The specificity of the effect of synaptophysin I on VAMP2 sorting may rely on the formation of VAMP2–SypI heterodimers. The formation of VAMP2–SypI complexes was detected biochemically in cells co-expressing VAMP2–YFP and HA-tagged synaptophysin I by immunoprecipitation with anti-HA antibody. Co-immunoprecipitation also revealed the formation of heterocomplexes between VAMP2 and a C-terminally truncated synaptophysin I which completely lacks the cytosolic tail of the protein (Figure 2D).

Synaptophysin I selectively directs VAMP2 to intracellular compartments

To unequivocally determine whether synaptophysin I-mediated relocalization of VAMP2 impinges on its plasma membrane targeting, membrane proteins of transfected cells were biochemically isolated following a surface biotinylation assay. Plasma membrane proteins of cells expressing VAMP2–YFP and synaptophysin I, C-terminally truncated synaptophysin I or the endosomal component Rab11 were incubated with biotin at 4°C, and labelled proteins were recovered by streptavidin–Sepharose precipitation (Figure 3A). Densitometry revealed that synaptophysin I expression led to a 70% reduction in the steady-state levels of exogenous VAMP2 at the plasma membrane (Figure 3B). Importantly, the levels of surface-associated TfR were unaffected by synaptophysin I expression (Figure 3C). Decrease in the surface levels of VAMP2 was not observed upon expression of either C-terminally truncated synaptophysin I or Rab11 (Figure 3B). We chose Rab11 as a control for the effects of synaptophysin I on sorting since, in non-neuronal cells, both proteins localize to recycling endosomes and influence cholesterol levels in these compartments when expressed at high doses ([29], and results not shown).

Figure 3 Synaptophysin I reduces the accumulation of VAMP2 at the plasma membrane

(A) Membrane proteins of cells transfected with constructs expressing VAMP2–YFP and either ECFP, SypI–CFP, SypIΔC–CFP or CFP–Rab11 were labelled with biotin at 4°C and isolated by streptavidin–Sepharose precipitation. Arrowheads indicate the position of VAMP2–YFP. Molecular masses are given in kDa. (B and C) Quantification of three independent experiments of cell biotinylation. Results are means±S.D. For each of the proteins, the amount recovered from the streptavidin precipitates was normalized to the amount recovered from the total lysates. The intensity of bands from cells transfected with VAMP2–YFP and ECFP was set to 1. The levels of plasma-membrane-associated VAMP2–YFP are reduced upon expression of SypI–CFP, but not after the expression of either SypIΔC–CFP or CFP–Rab11 (B). In contrast, levels of surface-localized TfR are unchanged under all conditions (C). Molecular masses are as follow: VAMP2–YFP, 40 kDa; SypI–CFP, 60–65 kDa; SypIΔC–CFP, 50–55 kDa; CFP–Rab11, 51 kDa; TfR, 85 kDa.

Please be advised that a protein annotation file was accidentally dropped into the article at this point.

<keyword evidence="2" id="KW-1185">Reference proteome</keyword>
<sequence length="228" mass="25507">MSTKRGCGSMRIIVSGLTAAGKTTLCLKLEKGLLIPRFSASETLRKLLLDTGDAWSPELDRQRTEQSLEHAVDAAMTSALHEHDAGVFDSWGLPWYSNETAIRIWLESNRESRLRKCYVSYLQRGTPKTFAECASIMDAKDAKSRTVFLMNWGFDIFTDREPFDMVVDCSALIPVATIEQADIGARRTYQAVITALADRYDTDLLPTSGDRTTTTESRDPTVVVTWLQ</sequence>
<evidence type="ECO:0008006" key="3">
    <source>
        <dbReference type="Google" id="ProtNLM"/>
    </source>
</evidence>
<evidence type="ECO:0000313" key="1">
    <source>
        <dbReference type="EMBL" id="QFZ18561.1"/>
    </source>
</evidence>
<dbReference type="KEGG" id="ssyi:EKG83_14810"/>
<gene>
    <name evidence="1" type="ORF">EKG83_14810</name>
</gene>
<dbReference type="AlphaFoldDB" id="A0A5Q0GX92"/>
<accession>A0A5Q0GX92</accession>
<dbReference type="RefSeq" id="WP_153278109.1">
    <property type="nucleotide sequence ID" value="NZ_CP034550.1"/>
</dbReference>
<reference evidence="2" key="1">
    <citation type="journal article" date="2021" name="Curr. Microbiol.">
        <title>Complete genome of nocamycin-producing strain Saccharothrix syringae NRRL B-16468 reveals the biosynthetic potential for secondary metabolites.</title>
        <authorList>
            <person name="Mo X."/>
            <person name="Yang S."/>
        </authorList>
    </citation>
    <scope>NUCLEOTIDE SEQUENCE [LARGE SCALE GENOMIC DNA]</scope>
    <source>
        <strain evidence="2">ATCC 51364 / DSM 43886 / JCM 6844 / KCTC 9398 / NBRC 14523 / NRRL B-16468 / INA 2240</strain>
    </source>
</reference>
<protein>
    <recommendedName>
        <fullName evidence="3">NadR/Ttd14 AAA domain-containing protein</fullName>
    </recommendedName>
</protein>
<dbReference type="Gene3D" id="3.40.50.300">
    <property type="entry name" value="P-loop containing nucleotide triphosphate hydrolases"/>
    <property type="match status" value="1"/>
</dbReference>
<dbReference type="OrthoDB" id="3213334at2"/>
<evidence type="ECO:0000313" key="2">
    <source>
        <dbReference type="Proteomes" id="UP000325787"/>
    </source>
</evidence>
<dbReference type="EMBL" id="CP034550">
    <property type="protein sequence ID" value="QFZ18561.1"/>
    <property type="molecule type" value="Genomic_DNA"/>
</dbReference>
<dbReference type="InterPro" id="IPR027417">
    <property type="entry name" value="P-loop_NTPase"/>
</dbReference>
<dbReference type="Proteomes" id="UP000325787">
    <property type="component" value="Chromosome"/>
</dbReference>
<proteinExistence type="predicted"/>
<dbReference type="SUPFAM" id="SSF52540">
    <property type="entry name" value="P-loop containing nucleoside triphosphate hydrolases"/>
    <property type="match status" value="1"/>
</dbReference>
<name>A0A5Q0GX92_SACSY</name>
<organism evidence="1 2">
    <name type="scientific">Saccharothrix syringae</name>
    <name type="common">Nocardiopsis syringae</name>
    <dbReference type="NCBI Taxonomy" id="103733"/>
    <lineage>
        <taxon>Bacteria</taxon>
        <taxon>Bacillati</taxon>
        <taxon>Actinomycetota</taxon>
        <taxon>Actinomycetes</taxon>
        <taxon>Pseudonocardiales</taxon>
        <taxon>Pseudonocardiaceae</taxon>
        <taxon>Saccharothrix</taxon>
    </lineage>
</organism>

We sought to study the effect of synaptophysin I on VAMP2 sorting at the single-cell level. For this purpose, cells co-expressing SypI–CFP and VAMP2–YFP were surface-stained with an anti-FP antibody to detect plasma-membrane-associated VAMP2–YFP (Figure 4A). The specificity of this staining was ensured by the fact that only surface-targeted VAMP2, but not synaptophysin I, exposes the fluorescent tag to the exterior of the cell. The ratio between surface-associated VAMP2–YFP immunoreactivity to total intrinsic fluorescence of the chimaera was measured and correlated to SypI–CFP fluorescence in individual cells (Figure 4C). This analysis showed that the relative amount of plasma-membrane-associated VAMP2–YFP was inversely related to the levels of expression of SypI–CFP.

A similar analysis was carried out in cells co-expressing VAMP2–YFP and either SypIΔC–CFP or CFP–Rab11 (ECFP-tagged Rab11). The subcellular localization of SypIΔC–CFP was similar to the distribution of full-length synaptophysin I, with a preferential targeting to intracellular compartments which also contained exogenous VAMP2. Likewise, exogenous VAMP2 was present in CFP–Rab11-positive endosomes. However, neither SypIΔC–CFP nor CFP–Rab11 exhibited the ability to exert the dose-dependent control of VAMP2–YFP localization observed with full-length synaptophysin I (Figures 4A and 4C).